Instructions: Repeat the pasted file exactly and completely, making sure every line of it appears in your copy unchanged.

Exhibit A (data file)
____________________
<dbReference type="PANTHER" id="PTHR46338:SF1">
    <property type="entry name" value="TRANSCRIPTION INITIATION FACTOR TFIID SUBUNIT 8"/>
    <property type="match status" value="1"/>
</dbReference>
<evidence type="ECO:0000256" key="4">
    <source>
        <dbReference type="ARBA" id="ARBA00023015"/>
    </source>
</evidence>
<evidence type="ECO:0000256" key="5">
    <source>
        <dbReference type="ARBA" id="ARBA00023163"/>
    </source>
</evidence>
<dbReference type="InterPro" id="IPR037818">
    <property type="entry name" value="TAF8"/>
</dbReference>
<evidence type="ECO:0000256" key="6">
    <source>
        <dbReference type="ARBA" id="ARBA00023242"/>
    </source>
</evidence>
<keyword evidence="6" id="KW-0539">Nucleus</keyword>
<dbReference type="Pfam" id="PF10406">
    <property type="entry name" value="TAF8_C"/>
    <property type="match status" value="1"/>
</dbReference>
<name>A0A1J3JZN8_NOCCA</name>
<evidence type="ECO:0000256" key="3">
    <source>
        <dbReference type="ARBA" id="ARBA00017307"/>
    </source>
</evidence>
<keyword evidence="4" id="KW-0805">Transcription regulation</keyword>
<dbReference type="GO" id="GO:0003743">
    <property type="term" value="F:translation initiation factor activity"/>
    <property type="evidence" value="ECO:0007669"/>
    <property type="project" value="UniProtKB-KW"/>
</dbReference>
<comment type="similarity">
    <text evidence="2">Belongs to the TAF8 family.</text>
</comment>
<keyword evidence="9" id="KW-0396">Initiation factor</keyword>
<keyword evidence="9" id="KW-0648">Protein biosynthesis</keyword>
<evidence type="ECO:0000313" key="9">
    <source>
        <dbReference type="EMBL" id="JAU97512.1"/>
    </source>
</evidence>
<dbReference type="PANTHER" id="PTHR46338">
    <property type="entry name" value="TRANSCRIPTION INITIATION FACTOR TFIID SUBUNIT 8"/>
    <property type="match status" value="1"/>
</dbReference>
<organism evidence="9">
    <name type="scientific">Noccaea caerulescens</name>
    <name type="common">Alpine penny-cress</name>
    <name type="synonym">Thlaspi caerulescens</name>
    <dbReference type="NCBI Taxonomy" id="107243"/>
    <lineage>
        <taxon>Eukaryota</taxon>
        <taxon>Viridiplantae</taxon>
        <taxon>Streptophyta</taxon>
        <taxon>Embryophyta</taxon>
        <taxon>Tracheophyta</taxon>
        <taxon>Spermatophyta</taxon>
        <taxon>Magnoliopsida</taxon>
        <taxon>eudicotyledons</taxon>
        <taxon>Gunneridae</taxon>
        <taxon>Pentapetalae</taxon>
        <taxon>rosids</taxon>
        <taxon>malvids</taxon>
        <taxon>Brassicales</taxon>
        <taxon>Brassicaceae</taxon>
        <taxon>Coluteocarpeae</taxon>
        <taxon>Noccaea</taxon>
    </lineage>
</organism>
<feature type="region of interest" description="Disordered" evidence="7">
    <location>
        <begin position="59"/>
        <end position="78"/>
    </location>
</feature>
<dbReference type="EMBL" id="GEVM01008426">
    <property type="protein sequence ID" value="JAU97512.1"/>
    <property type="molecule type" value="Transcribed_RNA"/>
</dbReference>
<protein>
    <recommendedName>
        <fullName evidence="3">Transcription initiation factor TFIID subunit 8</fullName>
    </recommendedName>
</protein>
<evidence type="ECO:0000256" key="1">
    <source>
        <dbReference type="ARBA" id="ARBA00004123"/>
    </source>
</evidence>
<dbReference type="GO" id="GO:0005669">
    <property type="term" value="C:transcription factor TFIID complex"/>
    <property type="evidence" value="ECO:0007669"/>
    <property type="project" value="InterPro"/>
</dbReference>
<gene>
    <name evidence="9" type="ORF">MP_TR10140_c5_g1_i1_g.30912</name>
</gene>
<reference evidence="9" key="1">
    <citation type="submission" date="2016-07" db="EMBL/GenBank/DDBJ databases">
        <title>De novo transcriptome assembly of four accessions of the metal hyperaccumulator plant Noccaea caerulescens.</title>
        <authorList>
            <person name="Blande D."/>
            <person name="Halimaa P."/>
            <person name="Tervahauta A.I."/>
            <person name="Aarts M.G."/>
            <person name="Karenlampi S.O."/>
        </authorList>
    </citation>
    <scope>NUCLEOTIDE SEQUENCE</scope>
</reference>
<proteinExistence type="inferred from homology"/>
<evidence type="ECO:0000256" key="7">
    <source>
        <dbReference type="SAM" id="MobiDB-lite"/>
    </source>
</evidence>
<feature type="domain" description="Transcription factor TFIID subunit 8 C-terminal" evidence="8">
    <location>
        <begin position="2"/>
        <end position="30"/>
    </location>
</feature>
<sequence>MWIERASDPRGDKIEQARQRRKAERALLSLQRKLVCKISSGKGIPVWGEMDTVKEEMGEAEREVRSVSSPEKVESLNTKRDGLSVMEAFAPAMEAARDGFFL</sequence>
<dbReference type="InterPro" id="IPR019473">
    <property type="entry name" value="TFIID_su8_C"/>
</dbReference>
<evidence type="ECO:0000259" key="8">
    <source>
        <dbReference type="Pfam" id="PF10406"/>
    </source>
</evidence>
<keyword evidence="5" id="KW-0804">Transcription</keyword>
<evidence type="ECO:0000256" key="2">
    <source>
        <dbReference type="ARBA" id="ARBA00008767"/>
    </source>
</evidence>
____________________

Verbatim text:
<dbReference type="PANTHER" id="PTHR46338:SF1">
    <property type="entry name" value="TRANSCRIPTION INITIATION FACTOR TFIID SUBUNIT 8"/>
    <property type="match status" value="1"/>
</dbReference>
<evidence type="ECO:0000256" key="4">
    <source>
        <dbReference type="ARBA" id="ARBA00023015"/>
    </source>
</evidence>
<evidence type="ECO:0000256" key="5">
    <source>
        <dbReference type="ARBA" id="ARBA00023163"/>
    </source>
</evidence>
<dbReference type="InterPro" id="IPR037818">
    <property type="entry name" value="TAF8"/>
</dbReference>
<evidence type="ECO:0000256" key="6">
    <source>
        <dbReference type="ARBA" id="ARBA00023242"/>
    </source>
</evidence>
<keyword evidence="6" id="KW-0539">Nucleus</keyword>
<dbReference type="Pfam" id="PF10406">
    <property type="entry name" value="TAF8_C"/>
    <property type="match status" value="1"/>
</dbReference>
<name>A0A1J3JZN8_NOCCA</name>
<evidence type="ECO:0000256" key="3">
    <source>
        <dbReference type="ARBA" id="ARBA00017307"/>
    </source>
</evidence>
<keyword evidence="4" id="KW-0805">Transcription regulation</keyword>
<dbReference type="GO" id="GO:0003743">
    <property type="term" value="F:translation initiation factor activity"/>
    <property type="evidence" value="ECO:0007669"/>
    <property type="project" value="UniProtKB-KW"/>
</dbReference>
<comment type="similarity">
    <text evidence="2">Belongs to the TAF8 family.</text>
</comment>
<keyword evidence="9" id="KW-0396">Initiation factor</keyword>
<keyword evidence="9" id="KW-0648">Protein biosynthesis</keyword>
<evidence type="ECO:0000313" key="9">
    <source>
        <dbReference type="EMBL" id="JAU97512.1"/>
    </source>
</evidence>
<dbReference type="PANTHER" id="PTHR46338">
    <property type="entry name" value="TRANSCRIPTION INITIATION FACTOR TFIID SUBUNIT 8"/>
    <property type="match status" value="1"/>
</dbReference>
<organism evidence="9">
    <name type="scientific">Noccaea caerulescens</name>
    <name type="common">Alpine penny-cress</name>
    <name type="synonym">Thlaspi caerulescens</name>
    <dbReference type="NCBI Taxonomy" id="107243"/>
    <lineage>
        <taxon>Eukaryota</taxon>
        <taxon>Viridiplantae</taxon>
        <taxon>Streptophyta</taxon>
        <taxon>Embryophyta</taxon>
        <taxon>Tracheophyta</taxon>
        <taxon>Spermatophyta</taxon>
        <taxon>Magnoliopsida</taxon>
        <taxon>eudicotyledons</taxon>
        <taxon>Gunneridae</taxon>
        <taxon>Pentapetalae</taxon>
        <taxon>rosids</taxon>
        <taxon>malvids</taxon>
        <taxon>Brassicales</taxon>
        <taxon>Brassicaceae</taxon>
        <taxon>Coluteocarpeae</taxon>
        <taxon>Noccaea</taxon>
    </lineage>
</organism>
<feature type="region of interest" description="Disordered" evidence="7">
    <location>
        <begin position="59"/>
        <end position="78"/>
    </location>
</feature>
<dbReference type="EMBL" id="GEVM01008426">
    <property type="protein sequence ID" value="JAU97512.1"/>
    <property type="molecule type" value="Transcribed_RNA"/>
</dbReference>
<protein>
    <recommendedName>
        <fullName evidence="3">Transcription initiation factor TFIID subunit 8</fullName>
    </recommendedName>
</protein>
<evidence type="ECO:0000256" key="1">
    <source>
        <dbReference type="ARBA" id="ARBA00004123"/>
    </source>
</evidence>
<dbReference type="GO" id="GO:0005669">
    <property type="term" value="C:transcription factor TFIID complex"/>
    <property type="evidence" value="ECO:0007669"/>
    <property type="project" value="InterPro"/>
</dbReference>
<gene>
    <name evidence="9" type="ORF">MP_TR10140_c5_g1_i1_g.30912</name>
</gene>
<reference evidence="9" key="1">
    <citation type="submission" date="2016-07" db="EMBL/GenBank/DDBJ databases">
        <title>De novo transcriptome assembly of four accessions of the metal hyperaccumulator plant Noccaea caerulescens.</title>
        <authorList>
            <person name="Blande D."/>
            <person name="Halimaa P."/>
            <person name="Tervahauta A.I."/>
            <person name="Aarts M.G."/>
            <person name="Karenlampi S.O."/>
        </authorList>
    </citation>
    <scope>NUCLEOTIDE SEQUENCE</scope>
</reference>
<proteinExistence type="inferred from homology"/>
<evidence type="ECO:0000256" key="7">
    <source>
        <dbReference type="SAM" id="MobiDB-lite"/>
    </source>
</evidence>
<feature type="domain" description="Transcription factor TFIID subunit 8 C-terminal" evidence="8">
    <location>
        <begin position="2"/>
        <end position="30"/>
    </location>
</feature>
<sequence>MWIERASDPRGDKIEQARQRRKAERALLSLQRKLVCKISSGKGIPVWGEMDTVKEEMGEAEREVRSVSSPEKVESLNTKRDGLSVMEAFAPAMEAARDGFFL</sequence>
<dbReference type="InterPro" id="IPR019473">
    <property type="entry name" value="TFIID_su8_C"/>
</dbReference>
<evidence type="ECO:0000259" key="8">
    <source>
        <dbReference type="Pfam" id="PF10406"/>
    </source>
</evidence>
<keyword evidence="5" id="KW-0804">Transcription</keyword>
<evidence type="ECO:0000256" key="2">
    <source>
        <dbReference type="ARBA" id="ARBA00008767"/>
    </source>
</evidence>